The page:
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You see, big corporations don’t run “delis”.  No, they run
“convenience stores”, and that makes all the difference.

This diary is presented without (much) opinion:  just a few facts on
which to chew, and from which to glean.

Mayor Michael Bloomberg helped to pass a measure that will limit the size of sugary drinks available for purchase in delis, restaurants and movie theaters to 16 ounces, in an effort to tackle the obesity epidemic.

One side effect, however, could be the demise of some neighborhood
delis and bodegas, and the concurrent rise of chain stores like
7-Eleven. Critics say the ban, which is set to come into effect this
spring, cracks down unfairly on small business owners while allowing
some large convenience stores to skirt the rules.

New York City is the land of the mom and pop store, where just about
every restaurant and deli and grocery store is owned by an individual
or a family, trying to fulfill their dream.  Within one block of my building
in Queens, there are countless individually-owned restaurants and
pizza places, delis and laundromats.  Even the supermarkets are
locally-based chains.  Walgreens, CVS, DD, and shitty fast food (KFC
and White Castle) are the only big companies in my neighborhood.

New York City is the land that doesn’t want Walmart, and the land that
fought off the big chains as long as the individual neighborhood
groups and the Borough leadership could muster the fight against the
big moneyed interests.

What prompted me to write this was the realization that while
Bloomberg touts (as the only reason for the ban) the health effects of
easy availability of large sugared drinks, the reality is…

7-Eleven, one of the fastest growing chains in New York City, recently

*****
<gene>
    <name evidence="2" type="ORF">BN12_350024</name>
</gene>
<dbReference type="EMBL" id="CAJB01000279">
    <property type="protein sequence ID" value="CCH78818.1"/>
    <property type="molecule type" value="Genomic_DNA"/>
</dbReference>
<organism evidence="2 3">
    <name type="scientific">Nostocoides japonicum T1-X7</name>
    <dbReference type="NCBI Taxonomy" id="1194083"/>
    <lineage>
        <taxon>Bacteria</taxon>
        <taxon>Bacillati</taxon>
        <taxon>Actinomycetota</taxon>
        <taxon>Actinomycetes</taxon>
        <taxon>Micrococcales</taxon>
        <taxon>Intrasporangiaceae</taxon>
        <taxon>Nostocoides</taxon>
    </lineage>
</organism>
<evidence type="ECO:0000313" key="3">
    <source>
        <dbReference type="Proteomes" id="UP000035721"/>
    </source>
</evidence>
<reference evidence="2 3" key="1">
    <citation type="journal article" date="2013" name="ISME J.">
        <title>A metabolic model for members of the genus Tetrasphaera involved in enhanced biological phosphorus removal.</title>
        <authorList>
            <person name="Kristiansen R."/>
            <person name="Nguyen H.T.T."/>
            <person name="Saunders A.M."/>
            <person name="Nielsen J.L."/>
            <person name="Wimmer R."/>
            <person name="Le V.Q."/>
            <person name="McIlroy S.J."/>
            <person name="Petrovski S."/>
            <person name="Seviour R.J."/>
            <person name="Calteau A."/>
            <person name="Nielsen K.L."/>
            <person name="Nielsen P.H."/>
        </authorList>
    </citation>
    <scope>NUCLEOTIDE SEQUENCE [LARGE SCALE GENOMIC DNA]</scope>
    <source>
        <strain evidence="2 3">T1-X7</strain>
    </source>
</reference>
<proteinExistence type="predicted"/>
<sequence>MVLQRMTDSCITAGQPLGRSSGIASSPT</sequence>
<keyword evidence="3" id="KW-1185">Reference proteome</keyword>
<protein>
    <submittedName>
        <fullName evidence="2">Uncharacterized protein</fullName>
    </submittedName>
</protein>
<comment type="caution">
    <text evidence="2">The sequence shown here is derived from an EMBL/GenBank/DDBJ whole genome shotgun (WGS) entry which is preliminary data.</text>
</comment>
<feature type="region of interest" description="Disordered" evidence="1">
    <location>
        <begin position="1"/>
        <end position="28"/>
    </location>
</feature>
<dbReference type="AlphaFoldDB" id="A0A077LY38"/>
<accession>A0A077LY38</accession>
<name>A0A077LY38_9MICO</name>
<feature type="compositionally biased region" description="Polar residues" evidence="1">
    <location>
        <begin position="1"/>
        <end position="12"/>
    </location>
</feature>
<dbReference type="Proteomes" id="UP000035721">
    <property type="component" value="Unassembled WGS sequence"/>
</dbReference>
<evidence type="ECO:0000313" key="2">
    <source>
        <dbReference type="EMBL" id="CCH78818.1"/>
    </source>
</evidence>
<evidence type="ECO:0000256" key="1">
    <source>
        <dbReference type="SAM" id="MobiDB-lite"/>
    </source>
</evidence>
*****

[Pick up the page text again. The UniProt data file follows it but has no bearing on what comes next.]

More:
announced plans to open 30 new locations within the next five years.
The Dallas-based convenience stores will be able to sell all drinks
prohibited under the ban, including their super-sized Big Gulp,
because they are governed by the state health department, and not the
city department, company representatives told ABC/Univision.
Scott Drake, a 7-Eleven spokesperson, told ABC/Univision that his
company will be prepared for any extra traffic that may come to their
stores due to the sugary drinks ban that will affect delis, food carts
and restaurants.
"Any retailer in close proximity to our stores, which sells the same
items as we do is considered competition," 7-Eleven representative
Margaret Chabris wrote in an email "So, it could be a grocery store,
deli, coffee shop or quick-serve restaurant."
…(in other words, all of the mom-and-pop businesses)…and we will crush
them and put them out of business. (oops, he forgot that part of the

Health reasons?  Fuhggeddabboudditt!!!

Go figya.

And I wonder sometimes why I am so cynical!

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Comment Preferences

  •  Tip Jar (3+ / 0-)
    Recommended by:
    hubcap, Youffraita, Tinfoil Hat

    Buy Aldus Shrugged : The Antidote to Ayn Rand, and tear Ayn and the GOP new orifices. ALL ROYALTIES BETWEEN NOW AND MARCH 1, DONATED TO THIS SITE, DAILYKOS!! @floydbluealdus1

    by Floyd Blue on Wed Feb 06, 2013 at 08:44:48 AM PST

  •  But that doesn't seem to be the city's fault (1+ / 0-)
    Recommended by:

    It's state law that arbitrarily puts convenience stores outside the city's supervision.

    You know, I sometimes think if I could see, I'd be kicking a lot of ass. -Stevie Wonder at the Glastonbury Festival, 2010

    by Rich in PA on Wed Feb 06, 2013 at 09:18:43 AM PST

    •  But this law was crafted by the city, and (0+ / 0-)

      it is an awfully convenient coincidence (which I really do not believe in on this level, with this subject matter) that 7-11s are planning a huge rollout in the city, and now their competition is being cut and the playing field tilted in their favor.  (Ridiculously-high tax breaks are not enough anymore??  Now, competition has to be eliminated as well?)

      Buy Aldus Shrugged : The Antidote to Ayn Rand, and tear Ayn and the GOP new orifices. ALL ROYALTIES BETWEEN NOW AND MARCH 1, DONATED TO THIS SITE, DAILYKOS!! @floydbluealdus1

      by Floyd Blue on Wed Feb 06, 2013 at 10:03:30 AM PST

      [ Parent ]

  •  OT, seeking clarification re Mosler's (0+ / 0-)

    OT, seeking clarification re Mosler's "cash shredding" anecdote, given in e.g., Warren's oft-cited Seven Deadly Innocent Frauds:

    And what happens if you were to go to your local IRS office to pay your taxes with actual cash? First, you would hand over your pile of currency to the person on duty as payment. Next, he’d count it, give you a receipt and, hopefully, a thank you for helping to pay for social security, interest on the national debt, and the Iraq war. Then, after you, the tax payer, left the room, he’d take that hard-earned cash you just forked over and throw it in a shredder.